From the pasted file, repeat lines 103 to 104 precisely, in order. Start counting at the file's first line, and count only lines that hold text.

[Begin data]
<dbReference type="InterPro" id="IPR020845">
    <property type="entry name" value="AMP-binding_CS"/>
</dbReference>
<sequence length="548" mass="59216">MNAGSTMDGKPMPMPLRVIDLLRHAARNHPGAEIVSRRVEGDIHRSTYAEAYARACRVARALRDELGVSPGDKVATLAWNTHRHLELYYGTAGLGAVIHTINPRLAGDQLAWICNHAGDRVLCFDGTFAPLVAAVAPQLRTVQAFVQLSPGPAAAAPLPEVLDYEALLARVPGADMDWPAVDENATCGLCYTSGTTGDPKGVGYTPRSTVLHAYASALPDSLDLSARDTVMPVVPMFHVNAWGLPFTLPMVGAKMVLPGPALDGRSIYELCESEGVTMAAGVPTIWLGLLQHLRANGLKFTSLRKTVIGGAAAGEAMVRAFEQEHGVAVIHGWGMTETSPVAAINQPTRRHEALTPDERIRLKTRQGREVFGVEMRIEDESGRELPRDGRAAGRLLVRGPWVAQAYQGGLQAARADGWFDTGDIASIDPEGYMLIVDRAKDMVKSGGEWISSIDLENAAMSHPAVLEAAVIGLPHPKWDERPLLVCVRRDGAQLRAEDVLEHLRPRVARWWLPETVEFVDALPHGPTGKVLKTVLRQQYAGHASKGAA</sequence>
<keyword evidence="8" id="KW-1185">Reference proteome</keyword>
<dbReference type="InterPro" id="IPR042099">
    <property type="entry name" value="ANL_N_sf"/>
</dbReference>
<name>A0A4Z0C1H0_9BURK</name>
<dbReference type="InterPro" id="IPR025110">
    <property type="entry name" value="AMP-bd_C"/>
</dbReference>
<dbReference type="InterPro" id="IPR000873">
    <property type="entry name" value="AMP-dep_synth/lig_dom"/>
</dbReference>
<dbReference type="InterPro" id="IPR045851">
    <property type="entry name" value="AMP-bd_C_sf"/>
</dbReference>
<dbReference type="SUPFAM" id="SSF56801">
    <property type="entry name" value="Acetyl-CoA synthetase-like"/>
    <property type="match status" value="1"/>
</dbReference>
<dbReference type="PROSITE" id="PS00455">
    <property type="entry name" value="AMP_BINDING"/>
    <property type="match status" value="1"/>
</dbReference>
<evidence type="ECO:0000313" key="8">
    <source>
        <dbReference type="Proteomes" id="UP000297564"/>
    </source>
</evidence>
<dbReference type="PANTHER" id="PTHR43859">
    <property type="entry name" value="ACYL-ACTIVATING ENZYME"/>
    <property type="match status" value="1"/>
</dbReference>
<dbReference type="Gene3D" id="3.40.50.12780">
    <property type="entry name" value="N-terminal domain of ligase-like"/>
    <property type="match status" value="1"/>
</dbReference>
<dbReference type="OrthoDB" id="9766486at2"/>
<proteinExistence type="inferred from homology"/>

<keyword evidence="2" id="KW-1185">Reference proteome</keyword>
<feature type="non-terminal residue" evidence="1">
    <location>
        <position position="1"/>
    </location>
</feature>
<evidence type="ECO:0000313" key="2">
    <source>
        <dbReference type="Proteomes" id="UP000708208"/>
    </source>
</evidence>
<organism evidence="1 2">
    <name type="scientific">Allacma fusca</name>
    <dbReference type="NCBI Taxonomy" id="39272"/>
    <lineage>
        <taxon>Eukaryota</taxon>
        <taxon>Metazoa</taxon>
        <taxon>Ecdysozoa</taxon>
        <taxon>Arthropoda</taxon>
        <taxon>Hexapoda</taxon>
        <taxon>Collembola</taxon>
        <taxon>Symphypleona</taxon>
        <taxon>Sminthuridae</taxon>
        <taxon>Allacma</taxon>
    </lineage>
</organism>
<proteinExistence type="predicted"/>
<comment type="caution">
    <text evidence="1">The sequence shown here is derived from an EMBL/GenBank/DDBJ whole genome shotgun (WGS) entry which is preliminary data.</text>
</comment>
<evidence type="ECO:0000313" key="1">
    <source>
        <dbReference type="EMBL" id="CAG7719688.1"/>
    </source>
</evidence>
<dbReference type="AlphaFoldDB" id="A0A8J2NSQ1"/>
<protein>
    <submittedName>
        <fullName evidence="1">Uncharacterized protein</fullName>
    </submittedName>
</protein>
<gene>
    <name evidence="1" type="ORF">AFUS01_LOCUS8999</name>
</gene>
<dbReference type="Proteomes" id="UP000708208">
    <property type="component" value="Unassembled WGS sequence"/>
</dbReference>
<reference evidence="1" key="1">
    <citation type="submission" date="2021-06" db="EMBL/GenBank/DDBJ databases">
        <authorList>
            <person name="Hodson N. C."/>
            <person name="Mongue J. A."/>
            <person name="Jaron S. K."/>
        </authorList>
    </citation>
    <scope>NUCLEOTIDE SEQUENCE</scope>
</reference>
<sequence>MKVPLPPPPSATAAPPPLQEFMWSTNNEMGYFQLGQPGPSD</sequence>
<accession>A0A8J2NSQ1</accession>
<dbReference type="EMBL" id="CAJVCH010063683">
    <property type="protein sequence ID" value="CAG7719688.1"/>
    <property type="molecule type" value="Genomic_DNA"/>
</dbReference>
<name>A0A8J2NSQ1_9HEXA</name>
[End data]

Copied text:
    <property type="molecule type" value="Genomic_DNA"/>
</dbReference>